Posts Tagged ‘Welcome Program’

Line of peopleMy colleague, Mark Robertson, just wrote an interesting blog on Welcome Email Programs. I thought I would add to this by discussing the very first point – growing that email list.

With that in mind, here’s my checklist of things to consider when growing an opt-in email list ….plus a few additional comments/opinions:

What are you looking to achieve – quality or quantity?

Put simply, is it double opt-in or single opt-in?

•    Double opt-in: As Mark suggests, best practice would be to take a double opt-in approach when capturing data. Anyone within the industry would have a hard time arguing against this, yet this isn’t the norm as it isn’t a legal requirement.
•    Single opt-in: The most common method used, yet all too often people are simply collecting with growth targets in mind and not really thinking about why? Write down the objective.

What are recipients opting-in for?

There are two quick wins here – point of sign-up and welcome program.

•    Sign-up: We hear people talk about ‘competing within the inbox arena’, so let subscribers know what they can expect to receive straight away (e.g. newsletters, promotional offers, both, …). I’ve seen examples of some retailers actually giving a click option to see an example newsletter (e.g. www.elc.co.uk/SignUp.php). No confusion here.

•    Welcome Program: A ‘triple-whammy’ here.  A chance to thank them for joining your email list, inform them about what they can expect to hear and, most importantly, your first opportunity to get a recipient engaged.

What to capture?

A few things to cover here. The reality is it might be an area to test – email only vs. full data capture. Things to consider would be:

•    Industry: B2B would differ from B2C (e.g., organisation vs. post code).

•    Types of Data: If you stick to the types of data that can be used for personalisation, I don’t think you can go too far wrong. If you’re not at that stage of your contact plan, then there’s no need to worry, collect that information by way of ongoing process (e.g., reintegration of click behaviour, preference centre/edit profile).

•    Type of Communication: If you perform other forms of marketing communication (e.g., mobile), capture that data BUT be sure to give them that preference as an option.

•    Frequency: I’ve heard it discussed that you should give a recipient a choice of how often they wish to hear from you? A good idea in theory, yet how would they know? That’s not to say it’s not a good idea, yet it might work better to have a preference page link within the email so this can be done after they gain a feeling for your contact frequency.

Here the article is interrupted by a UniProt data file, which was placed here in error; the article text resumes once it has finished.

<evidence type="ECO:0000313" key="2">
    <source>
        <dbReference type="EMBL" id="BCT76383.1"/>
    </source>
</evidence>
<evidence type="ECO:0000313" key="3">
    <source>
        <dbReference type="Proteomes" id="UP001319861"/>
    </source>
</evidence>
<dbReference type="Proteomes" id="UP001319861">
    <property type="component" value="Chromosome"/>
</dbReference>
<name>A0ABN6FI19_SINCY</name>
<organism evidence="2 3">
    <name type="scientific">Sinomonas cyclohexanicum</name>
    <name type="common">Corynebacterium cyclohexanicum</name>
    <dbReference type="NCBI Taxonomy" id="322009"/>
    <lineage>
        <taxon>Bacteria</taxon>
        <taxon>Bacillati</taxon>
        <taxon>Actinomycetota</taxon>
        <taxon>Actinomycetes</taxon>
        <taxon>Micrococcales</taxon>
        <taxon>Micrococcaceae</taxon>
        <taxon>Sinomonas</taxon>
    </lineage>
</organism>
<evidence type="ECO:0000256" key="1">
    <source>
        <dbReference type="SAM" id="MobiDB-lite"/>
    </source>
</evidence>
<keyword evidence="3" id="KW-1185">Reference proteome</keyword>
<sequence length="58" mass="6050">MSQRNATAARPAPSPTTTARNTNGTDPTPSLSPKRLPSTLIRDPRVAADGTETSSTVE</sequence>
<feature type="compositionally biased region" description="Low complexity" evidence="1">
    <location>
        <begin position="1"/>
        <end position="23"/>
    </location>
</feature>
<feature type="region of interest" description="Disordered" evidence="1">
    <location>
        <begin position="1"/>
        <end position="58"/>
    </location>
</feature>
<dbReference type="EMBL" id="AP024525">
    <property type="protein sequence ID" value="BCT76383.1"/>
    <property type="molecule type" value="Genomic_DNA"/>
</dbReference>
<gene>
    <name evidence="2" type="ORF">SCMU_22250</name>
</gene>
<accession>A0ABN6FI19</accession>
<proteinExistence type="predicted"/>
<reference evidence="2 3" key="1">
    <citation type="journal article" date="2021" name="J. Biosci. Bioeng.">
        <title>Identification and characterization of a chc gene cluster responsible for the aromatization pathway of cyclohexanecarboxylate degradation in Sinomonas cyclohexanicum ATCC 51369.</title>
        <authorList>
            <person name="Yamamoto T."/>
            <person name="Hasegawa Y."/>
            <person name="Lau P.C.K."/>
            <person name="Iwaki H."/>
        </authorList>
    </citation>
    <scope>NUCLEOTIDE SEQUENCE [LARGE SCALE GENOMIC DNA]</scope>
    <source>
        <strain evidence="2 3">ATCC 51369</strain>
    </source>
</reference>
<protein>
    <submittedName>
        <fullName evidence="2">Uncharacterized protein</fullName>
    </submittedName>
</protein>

•    Sharing Data: The recipient has opted to receive newsletters from your brand. Make it absolutely clear if you intend to share their data with ‘trusted 3rd party partners’. If not, both brands will suffer, yours most.

Where else can I capture data?

Numerous places, write them all down and I think you’ll be pleasantly surprised:

•    Online: Both new and existing customers. If they have to sign up to receive these emails, make sure any unsubscribe process is still 1 or 2 clicks. I hate those ‘can’t remember password’ scenarios.

•    Offline: I bought my Godson a present from Baby Gap just the other day. As soon as I finished my transaction, the till assistant was tapping my email address into a hand-held device ….she looked terrified when I quizzed her as to where that was sending my email address?! No spelling or hand writing problems here for Baby Gap. Tim Watson wrote an interesting blog about How to grow email lists through offline touch points read more here.


•    Lead Generation Specialists: Oops, shameless eCircle plug time: www.ecircle.com/en/products-services/lead-generation-services

Generally, when reading a blog I tend to work to the 5 minute rule – any longer and it’s eating into something else I need to be getting done. So whilst this subject could warrant the breaking of this rule in its importance, I’m going to end with one comment. With email list growth requiring such a detailed thought process, do you know your list growth rate versus your rate of unsubscribe …? I’m often surprised as to how many don’t, worth a check I’d say.

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